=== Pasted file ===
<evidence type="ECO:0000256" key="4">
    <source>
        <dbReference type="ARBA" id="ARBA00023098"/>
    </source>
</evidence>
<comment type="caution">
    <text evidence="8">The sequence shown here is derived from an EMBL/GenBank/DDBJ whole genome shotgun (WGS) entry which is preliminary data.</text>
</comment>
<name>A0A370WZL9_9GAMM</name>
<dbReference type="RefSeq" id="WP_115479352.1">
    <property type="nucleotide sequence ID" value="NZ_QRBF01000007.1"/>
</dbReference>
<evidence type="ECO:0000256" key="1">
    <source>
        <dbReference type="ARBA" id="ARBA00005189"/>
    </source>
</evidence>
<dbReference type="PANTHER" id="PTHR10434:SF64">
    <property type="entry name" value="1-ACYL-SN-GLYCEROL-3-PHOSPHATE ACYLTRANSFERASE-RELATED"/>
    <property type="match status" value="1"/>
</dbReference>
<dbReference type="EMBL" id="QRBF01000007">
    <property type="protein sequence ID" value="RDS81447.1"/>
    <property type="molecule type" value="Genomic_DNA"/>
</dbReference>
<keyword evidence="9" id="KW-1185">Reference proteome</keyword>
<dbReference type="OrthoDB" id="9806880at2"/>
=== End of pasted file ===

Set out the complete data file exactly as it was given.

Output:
<evidence type="ECO:0000256" key="4">
    <source>
        <dbReference type="ARBA" id="ARBA00023098"/>
    </source>
</evidence>
<comment type="caution">
    <text evidence="8">The sequence shown here is derived from an EMBL/GenBank/DDBJ whole genome shotgun (WGS) entry which is preliminary data.</text>
</comment>
<name>A0A370WZL9_9GAMM</name>
<dbReference type="RefSeq" id="WP_115479352.1">
    <property type="nucleotide sequence ID" value="NZ_QRBF01000007.1"/>
</dbReference>
<evidence type="ECO:0000256" key="1">
    <source>
        <dbReference type="ARBA" id="ARBA00005189"/>
    </source>
</evidence>
<dbReference type="PANTHER" id="PTHR10434:SF64">
    <property type="entry name" value="1-ACYL-SN-GLYCEROL-3-PHOSPHATE ACYLTRANSFERASE-RELATED"/>
    <property type="match status" value="1"/>
</dbReference>
<dbReference type="EMBL" id="QRBF01000007">
    <property type="protein sequence ID" value="RDS81447.1"/>
    <property type="molecule type" value="Genomic_DNA"/>
</dbReference>
<keyword evidence="9" id="KW-1185">Reference proteome</keyword>
<dbReference type="OrthoDB" id="9806880at2"/>